Pentagon Papers Facts - 26: The Pentagon Papers were finally declassified and released on June 13, 2011.
Pentagon Papers Facts for kids
Pentagon Papers - President Richard Nixon Video
The article on the Pentagon Papers provides detailed facts and a summary of one of the important events during his presidential term in office. The following Richard Nixon video will give you additional important facts and dates about the political events experienced by the 37th American President whose presidency spanned from January 20, 1969 to August 9, 1974.
● Interesting Facts about Pentagon Papers for kids and schools
● Summary of the Pentagon Papers in US history
● Facts about the Pentagon Papers
● Richard Nixon Presidency from January 20, 1969 to August 9, 1974
● Fast, fun, facts about the Pentagon Papers
● Foreign & Domestic policies of President Richard Nixon
● Richard Nixon Presidency and Pentagon Papers for schools, homework, kids and children
In early 1967, Robert S. McNamara, U.S. Secretary of Defense, who had been a leading proponent of U.S. involvement in Vietnam, was now frustrated with the stalemate of the Vietnam War. He desired to leave a comprehensive analysis about U.S. involvement in Vietnam for researchers and succeeding administrations so as to prevent future policy errors. On June 17, 1967, the Vietnam Study Task Force – consisting of 36 military personnel, historians, and defense analysts under the direction of John T. McNaughton and then Leslie H. Gelb, was formed and began to prepare the classified study without the knowledge of both President Johnson and Secretary of State Dean Rusk.
After one and a half year, on January 15, 1969, a 7,000-page report was completed and titled “United States – Vietnam Relations, 1945 – 1967: A Study Prepared by the Department of Defense”, which would be later known as the “Pentagon Papers”. The Pentagon Papers were divided into 47 volumes of approximately 4,000 pages of actual government documents and 3,000 pages of analysis on the policy decisions and internal planning within the U.S. government regarding its involvement in Vietnam from the end of World War II in 1945 to the aftermath of Tet Offensive in May, 1968. Upon completion, the study was classified as “Top Secret – Sensitive”. Only 15 copies were published with limited access.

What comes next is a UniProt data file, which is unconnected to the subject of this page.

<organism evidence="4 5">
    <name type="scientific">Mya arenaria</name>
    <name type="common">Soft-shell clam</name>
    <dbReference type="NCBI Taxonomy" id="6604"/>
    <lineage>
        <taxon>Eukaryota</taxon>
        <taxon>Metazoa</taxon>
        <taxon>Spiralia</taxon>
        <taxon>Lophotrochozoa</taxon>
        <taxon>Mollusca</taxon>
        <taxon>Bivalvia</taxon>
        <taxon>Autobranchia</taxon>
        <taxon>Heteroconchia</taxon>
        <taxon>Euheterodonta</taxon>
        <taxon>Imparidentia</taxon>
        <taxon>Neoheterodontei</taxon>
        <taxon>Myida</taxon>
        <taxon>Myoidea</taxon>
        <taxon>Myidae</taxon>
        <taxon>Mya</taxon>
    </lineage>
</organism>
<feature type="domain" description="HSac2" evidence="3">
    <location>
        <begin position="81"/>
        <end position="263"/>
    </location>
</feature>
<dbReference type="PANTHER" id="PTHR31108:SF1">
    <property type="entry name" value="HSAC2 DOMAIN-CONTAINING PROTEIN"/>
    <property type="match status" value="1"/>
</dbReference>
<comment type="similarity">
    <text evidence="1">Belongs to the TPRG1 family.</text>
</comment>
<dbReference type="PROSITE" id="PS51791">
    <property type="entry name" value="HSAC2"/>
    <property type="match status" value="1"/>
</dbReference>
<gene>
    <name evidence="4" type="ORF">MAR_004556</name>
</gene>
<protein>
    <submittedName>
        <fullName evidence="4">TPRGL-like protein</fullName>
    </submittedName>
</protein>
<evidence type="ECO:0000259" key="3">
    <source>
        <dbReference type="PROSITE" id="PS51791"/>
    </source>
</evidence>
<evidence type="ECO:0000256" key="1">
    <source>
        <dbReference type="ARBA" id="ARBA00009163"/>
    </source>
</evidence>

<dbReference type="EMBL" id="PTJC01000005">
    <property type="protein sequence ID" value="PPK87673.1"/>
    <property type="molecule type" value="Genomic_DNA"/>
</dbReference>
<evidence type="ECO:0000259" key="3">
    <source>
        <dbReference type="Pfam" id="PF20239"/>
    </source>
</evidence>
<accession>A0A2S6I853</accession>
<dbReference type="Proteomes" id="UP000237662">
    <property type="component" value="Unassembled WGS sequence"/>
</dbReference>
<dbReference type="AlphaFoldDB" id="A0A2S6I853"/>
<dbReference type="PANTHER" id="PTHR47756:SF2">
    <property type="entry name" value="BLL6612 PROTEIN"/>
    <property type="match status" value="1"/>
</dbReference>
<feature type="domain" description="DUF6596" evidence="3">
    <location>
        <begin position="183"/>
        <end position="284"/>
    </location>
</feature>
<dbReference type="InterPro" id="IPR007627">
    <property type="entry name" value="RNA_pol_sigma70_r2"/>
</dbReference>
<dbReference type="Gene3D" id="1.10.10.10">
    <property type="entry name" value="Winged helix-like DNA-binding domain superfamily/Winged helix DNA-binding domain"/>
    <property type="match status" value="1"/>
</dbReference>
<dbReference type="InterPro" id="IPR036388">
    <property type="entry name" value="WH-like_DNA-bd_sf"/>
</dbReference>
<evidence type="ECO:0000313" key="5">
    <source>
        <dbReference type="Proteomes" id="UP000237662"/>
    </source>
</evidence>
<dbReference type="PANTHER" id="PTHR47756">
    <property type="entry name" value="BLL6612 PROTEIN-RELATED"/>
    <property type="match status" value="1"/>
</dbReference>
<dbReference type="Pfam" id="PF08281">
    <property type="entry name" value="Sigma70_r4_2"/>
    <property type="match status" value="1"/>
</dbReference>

Daniel Ellsberg & the Leak
Like most classified documents, the Pentagon Papers could have been buried in the dark but for an unexpected event happened in 1971, it was suddenly revealed to public. The Pentagon Papers was leaked by Daniel Ellsberg, a former United States military analyst, who was invited by Leslie Gelb to work on the study for several months in 1967. By 1969, Ellsberg was frustrated with the deception and escalation of the war by the Nixon administration. With the help of another former RAND employee, Anthony Russo, he began to sneak out and photocopy large sections of the study with the intention of disclosing it to public. Ellsberg then approached some members of Congress such as Senator Fulbright and Senator McGovern, hoping that they would enter the Pentagon Papers into the Congressional Record, but all of them declined. In March 1971, taking advice from Senator McGovern, Ellsberg decided to show the study to Neil Sheehan, a New York Times reporter. On June 13, 1971, the first article of the series based upon the Pentagon Papers was published by The New York Times.